Summary by Carla Garcia
The well renown CVS/Pharmacy has been 18th place of the fortune 500 top United States companies until 2011 where CVS fell to 21st place. Many people believed it was due to the two CVS pharmacy scandal on February 7th, 2012 located in Sanford, Florida. According to the DEA, CVS ordered more than 3 million oxycodone pills in 2011 which is more than twenty times more than the national average.With the average of a pharmacy being about 69,000 oxycodone pills dispensed in 2011 these two pharmacies that are 6 miles apart ordered three million pills. With such a large quantity the DEA suspended the licenses of these two CVS pharmacies to investigate what was going on. Florida physicians were informed by the DEA that CVS will no longer fill prescriptions they write for schedule II narcotics. By doing so distribution of oxycodone to the two Florida stores have decreased by approximately 80% .
The CVS stores in Sanford dispensed more than 58,000 pills a month, and 58% of the customers paid cash for them and according to the DEA, the purchase of oxycodone from CVS outside vendor Cardinal had jumped between 104,500 through 885,900 pills in 2009 through 2010 but in 2011 alone over 1.2 million pills were purchased. Cardinal health was flagged 22 times by their electronic system but they never notified the DEA or held a shipment back from CVS. This prescribed pain medication is one of the leading cause of lethal drug over dose in Florida that kills at least seven people a day.
CVS and Cardinal's actions were unethical to avoid the fact that there was a problem with the amount of oxycodone being dispensed and not trying to change what was occurring.According to CVS' actions were unethical according to every major ethical theory. An individualist would say that the epidemic that occurred in Sanford, Florida was wrong and would not agree with the individualist theory which is to max profits within the bounds of the law because even though there were a portion of prescriptions that were legitimate there were also a larger portion of customers who didn't need the controlled substances either. Knowing that there was a problem CVS pharmacy and Cardinal supplied the needs of customers who did not need these drugs which ultimately fed the people with addictions to narcotics to even having these drugs being sold on the street.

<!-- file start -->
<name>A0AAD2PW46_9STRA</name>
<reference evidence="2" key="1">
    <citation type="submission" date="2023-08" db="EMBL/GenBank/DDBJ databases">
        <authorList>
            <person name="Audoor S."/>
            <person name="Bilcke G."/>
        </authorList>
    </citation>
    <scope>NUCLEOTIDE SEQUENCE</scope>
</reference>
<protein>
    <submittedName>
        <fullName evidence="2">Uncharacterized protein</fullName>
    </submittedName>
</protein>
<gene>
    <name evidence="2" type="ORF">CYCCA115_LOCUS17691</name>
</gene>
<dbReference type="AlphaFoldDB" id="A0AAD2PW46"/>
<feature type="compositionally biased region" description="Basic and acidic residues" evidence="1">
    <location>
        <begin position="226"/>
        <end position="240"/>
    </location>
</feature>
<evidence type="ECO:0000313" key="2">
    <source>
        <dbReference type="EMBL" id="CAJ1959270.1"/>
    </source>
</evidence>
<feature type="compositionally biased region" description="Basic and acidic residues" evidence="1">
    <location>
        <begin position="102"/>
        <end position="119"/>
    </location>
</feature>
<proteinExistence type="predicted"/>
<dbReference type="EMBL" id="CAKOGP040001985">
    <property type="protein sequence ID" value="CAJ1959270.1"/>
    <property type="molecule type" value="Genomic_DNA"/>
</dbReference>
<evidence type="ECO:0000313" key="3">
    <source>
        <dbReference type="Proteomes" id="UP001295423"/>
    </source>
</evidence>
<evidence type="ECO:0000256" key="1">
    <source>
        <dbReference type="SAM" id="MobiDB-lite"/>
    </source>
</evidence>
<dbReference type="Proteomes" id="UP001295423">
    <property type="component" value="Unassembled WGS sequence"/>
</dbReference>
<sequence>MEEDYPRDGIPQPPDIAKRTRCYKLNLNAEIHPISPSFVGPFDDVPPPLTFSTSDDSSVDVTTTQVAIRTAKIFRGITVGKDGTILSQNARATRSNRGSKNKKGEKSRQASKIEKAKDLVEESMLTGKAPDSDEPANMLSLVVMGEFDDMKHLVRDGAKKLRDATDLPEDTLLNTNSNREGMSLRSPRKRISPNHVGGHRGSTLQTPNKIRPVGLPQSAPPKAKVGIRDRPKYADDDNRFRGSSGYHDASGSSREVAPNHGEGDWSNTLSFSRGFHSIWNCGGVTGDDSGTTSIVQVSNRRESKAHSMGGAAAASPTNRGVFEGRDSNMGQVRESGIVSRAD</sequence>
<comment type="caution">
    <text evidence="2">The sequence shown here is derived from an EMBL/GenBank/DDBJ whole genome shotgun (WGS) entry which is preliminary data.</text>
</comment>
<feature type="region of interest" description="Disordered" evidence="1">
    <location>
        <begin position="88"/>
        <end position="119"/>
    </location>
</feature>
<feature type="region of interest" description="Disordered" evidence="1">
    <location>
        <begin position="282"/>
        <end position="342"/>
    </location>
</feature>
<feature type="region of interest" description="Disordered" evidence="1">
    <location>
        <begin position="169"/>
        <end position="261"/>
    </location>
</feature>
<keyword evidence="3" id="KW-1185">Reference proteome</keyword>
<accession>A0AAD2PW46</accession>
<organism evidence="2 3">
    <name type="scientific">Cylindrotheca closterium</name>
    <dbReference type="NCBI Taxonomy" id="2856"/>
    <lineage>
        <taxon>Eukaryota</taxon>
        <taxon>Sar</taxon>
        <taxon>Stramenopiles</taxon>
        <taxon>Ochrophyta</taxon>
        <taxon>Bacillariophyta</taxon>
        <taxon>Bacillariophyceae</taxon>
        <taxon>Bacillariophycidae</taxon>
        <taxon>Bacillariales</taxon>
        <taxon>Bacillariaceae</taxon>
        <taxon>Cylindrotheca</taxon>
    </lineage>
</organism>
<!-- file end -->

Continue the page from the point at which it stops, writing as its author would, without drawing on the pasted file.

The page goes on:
These facts and analyses are based on an original research paper by Justin Carbonaro, "CVS Caremark - DEA: Oxycodone orders by pharmacies 20 times average" (Spring 2012)
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